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Patch Adams


Review by Jessica Brandt

I still don't know what to make of Robin Williams (see a previous review where I was confused on my feelings about Christina Ricci). I see him on various talk show interviews acting like a child hyped up on rock candy, and wonder if I should feel the same way about him as I do Adam Sandler (that feeling is "Get a new act, loser") or if I should feel "Damn, that guy is funny and the originator of such an act". I think the later should be correct.

In any case, Robin Williams is the absolute perfect actor for this role as an utterly hilarious doctor who cares about the patients as people, rather as "illnesses." I was in total belief that Williams himself was a doctor in real life, and that held this same attitude. Also, the fact that the real Dr. Adams was in a mental institution before going on to be successful sounded fitting for Williams, who probably should have been institutionalized before becoming an actor.

The movie plods along somewhat, while story lines are being formed, but that can be expected from a true-story adaptation. Williams' interaction with patients will melt your heart as well as keep you entertained. Somewhat unbelieveable, and predictable, is that Williams goes to med school as an older student, meets a very very beautiful college-aged girl (Monica Potter) and they fall in love through his wittiness. Yeah!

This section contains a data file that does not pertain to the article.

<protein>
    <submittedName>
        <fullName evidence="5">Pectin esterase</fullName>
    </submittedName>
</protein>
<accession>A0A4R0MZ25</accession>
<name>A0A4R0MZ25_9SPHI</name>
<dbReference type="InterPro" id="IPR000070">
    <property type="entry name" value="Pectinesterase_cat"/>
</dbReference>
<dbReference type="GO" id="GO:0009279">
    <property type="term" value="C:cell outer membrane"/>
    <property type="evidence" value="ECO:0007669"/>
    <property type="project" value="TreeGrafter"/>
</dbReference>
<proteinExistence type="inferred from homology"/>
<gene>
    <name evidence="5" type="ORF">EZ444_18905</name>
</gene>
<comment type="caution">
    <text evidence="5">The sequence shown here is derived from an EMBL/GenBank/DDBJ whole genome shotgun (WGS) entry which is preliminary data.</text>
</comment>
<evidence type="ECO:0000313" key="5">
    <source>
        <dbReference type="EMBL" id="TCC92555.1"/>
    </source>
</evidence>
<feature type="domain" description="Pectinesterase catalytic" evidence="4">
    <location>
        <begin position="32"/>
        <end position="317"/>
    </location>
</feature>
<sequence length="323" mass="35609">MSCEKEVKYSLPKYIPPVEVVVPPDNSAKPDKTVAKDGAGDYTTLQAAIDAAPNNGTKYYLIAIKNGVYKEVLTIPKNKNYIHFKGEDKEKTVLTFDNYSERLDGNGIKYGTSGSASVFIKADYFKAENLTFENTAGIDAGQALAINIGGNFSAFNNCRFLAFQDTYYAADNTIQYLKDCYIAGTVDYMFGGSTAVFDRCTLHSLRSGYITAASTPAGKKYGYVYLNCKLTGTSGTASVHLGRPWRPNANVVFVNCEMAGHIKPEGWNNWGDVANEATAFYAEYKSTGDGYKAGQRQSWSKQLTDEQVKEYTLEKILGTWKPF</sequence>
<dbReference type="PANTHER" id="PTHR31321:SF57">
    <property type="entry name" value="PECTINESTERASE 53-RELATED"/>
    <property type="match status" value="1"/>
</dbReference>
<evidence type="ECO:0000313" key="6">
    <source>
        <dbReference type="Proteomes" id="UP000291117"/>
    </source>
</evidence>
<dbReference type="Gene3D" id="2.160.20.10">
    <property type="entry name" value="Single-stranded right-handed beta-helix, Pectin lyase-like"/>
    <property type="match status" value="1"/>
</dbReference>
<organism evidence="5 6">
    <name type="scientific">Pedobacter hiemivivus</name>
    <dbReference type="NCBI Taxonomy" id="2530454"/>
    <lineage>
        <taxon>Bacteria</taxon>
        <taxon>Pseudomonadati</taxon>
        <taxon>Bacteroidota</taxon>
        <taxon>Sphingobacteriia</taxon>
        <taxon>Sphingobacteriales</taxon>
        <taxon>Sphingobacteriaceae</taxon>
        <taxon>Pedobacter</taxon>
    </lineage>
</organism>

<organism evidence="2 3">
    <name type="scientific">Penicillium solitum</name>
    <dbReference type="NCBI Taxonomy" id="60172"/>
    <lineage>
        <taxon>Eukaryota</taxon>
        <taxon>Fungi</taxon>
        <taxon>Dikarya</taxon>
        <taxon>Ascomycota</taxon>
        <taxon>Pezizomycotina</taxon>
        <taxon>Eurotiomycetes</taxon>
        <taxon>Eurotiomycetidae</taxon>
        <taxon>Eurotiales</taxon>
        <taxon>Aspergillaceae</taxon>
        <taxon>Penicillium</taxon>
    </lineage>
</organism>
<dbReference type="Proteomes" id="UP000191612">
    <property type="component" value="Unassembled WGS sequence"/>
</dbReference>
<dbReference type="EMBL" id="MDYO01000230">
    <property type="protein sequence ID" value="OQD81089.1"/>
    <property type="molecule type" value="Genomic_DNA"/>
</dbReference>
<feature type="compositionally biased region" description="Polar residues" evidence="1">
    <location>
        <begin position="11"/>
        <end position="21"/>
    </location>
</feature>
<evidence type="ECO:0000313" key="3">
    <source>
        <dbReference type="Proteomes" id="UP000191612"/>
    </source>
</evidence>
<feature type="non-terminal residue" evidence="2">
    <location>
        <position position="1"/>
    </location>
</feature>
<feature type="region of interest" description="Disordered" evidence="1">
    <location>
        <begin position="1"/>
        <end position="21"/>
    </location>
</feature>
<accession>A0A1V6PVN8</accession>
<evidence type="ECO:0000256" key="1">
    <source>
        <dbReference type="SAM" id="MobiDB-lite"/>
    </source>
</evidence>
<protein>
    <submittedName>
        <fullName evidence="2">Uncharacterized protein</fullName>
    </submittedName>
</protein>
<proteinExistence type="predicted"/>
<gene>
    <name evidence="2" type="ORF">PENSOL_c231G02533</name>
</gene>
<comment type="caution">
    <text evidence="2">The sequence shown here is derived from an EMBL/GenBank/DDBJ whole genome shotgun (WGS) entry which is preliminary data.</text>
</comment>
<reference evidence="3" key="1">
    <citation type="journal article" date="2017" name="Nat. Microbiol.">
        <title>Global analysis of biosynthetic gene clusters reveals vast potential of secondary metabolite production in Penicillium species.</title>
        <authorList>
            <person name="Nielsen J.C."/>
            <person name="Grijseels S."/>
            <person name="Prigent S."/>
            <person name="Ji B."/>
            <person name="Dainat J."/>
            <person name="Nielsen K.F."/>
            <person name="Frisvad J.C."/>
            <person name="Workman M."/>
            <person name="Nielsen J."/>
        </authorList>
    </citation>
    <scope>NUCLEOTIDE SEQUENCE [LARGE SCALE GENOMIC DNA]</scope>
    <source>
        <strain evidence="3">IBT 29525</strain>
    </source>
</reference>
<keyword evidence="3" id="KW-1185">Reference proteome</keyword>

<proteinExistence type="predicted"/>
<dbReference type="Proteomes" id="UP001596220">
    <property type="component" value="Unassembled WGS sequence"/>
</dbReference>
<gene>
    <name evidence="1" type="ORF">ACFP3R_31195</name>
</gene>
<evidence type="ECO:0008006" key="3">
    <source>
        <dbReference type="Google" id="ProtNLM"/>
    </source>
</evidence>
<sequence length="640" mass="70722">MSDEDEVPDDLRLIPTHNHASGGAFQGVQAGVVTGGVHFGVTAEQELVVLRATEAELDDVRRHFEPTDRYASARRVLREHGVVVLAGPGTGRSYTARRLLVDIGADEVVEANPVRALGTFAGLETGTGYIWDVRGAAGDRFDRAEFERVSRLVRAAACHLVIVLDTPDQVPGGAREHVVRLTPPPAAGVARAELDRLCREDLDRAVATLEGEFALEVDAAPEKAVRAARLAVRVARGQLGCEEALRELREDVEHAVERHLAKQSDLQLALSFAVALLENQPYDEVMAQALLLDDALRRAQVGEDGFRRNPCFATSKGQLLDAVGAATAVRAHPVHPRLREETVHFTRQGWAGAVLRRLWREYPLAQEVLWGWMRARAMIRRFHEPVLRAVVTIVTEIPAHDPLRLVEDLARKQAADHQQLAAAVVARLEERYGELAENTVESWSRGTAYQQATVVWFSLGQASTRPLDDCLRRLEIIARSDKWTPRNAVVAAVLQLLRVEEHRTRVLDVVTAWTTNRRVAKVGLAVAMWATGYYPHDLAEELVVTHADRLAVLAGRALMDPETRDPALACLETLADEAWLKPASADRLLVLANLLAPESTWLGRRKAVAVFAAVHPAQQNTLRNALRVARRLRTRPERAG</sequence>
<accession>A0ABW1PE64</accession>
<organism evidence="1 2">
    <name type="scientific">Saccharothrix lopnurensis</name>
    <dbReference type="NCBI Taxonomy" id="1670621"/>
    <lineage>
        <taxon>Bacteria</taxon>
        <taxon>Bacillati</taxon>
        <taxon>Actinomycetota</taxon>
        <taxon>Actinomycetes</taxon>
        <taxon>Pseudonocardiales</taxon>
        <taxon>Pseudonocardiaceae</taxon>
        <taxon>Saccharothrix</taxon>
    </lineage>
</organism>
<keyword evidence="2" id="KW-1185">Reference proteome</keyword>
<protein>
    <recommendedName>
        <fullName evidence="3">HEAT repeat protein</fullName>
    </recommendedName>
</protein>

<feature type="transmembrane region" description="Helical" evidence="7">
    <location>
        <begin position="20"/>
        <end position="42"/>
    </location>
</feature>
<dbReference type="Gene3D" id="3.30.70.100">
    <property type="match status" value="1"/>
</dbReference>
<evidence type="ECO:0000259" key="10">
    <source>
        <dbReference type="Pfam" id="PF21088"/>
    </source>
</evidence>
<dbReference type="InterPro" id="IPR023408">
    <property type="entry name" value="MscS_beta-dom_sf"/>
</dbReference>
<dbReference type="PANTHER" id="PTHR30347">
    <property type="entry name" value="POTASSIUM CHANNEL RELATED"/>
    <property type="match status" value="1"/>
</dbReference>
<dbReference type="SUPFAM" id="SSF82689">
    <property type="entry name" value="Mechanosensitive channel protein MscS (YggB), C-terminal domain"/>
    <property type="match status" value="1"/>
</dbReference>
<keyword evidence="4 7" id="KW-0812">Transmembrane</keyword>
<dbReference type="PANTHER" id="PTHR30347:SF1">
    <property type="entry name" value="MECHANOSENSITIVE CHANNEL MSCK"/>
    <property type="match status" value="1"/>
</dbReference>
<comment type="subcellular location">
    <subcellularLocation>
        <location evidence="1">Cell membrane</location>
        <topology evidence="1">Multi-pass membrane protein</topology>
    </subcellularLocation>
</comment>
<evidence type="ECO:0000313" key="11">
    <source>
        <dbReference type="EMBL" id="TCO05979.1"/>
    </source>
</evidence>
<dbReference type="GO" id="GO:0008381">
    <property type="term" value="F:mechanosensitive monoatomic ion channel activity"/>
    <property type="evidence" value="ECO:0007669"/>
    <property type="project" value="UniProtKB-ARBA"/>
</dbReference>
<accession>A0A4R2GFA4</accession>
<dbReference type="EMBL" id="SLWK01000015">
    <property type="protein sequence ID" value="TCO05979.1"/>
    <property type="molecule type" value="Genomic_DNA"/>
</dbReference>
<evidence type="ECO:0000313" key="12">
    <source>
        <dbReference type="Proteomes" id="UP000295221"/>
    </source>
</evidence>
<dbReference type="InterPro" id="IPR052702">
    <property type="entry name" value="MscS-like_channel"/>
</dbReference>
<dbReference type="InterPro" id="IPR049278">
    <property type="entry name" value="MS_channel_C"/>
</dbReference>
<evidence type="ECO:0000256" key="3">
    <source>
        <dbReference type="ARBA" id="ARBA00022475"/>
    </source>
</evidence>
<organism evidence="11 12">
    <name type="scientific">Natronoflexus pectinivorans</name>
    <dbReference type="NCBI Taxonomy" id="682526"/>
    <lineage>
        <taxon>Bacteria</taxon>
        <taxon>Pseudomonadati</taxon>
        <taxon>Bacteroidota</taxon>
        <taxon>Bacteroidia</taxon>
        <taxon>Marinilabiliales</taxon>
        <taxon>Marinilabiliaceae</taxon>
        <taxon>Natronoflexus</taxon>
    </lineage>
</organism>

The plot is that Patch Adams is a man who felt he was suicidal and admitted himself to a mental institution, where he finds his calling in life: he realized that he wants to, and CAN, help sick people through love. He then gets out of the institution and goes to med school, where he meets said girl and a best friend and a mean roommate, reaks havoc, nearly gets kicked out a few times, cries to the dean, and ends up...well he either graduates or doesn't. I won't tell. But during the course of his 3 years of school, he tries to change peoples' views on medicine and healing, works with some patients, and begins work on his huge dream-- a free hospital in rural West Virginia. Everyone in the medical profession is against him, there's a trial, we all sweat it out.

Of course, there's the dorky friend and convert-ee, played believeably by Daniel London, and the hardcore "everyone in my family is a doctor" roommate played by Philip Seymour Hoffman (Remember Scotty from Boogie Nights? That's him! Very scary guy) who eventually turns soft in the end.

As with most Robin Williams movies, you're going to laugh a lot, and cry a lot more. Bring a tissue (you know the rule...movies that have sick kids = bring a tissue). The movie drags on a little in the middle, until a really unexpected plot twist towards the end snaps you right back to attention. You can't help but like Robin Williams these days, and the truthfulness of the story and the whole idea of what the real Path Adams is trying to do will melt your heart.

In real life, Dr. Patch Adams is trying to set up a free 40-bed hospital in rural West Virginia. The movie explains it more, and it sounds like a good idea to me. If you want to learn more about this great hospital, see the movie, and also visit The Gesundheit! Institute website and maybe even give a tax-deductable donation to this worthwhile cause.

Rating:

(Out of five)








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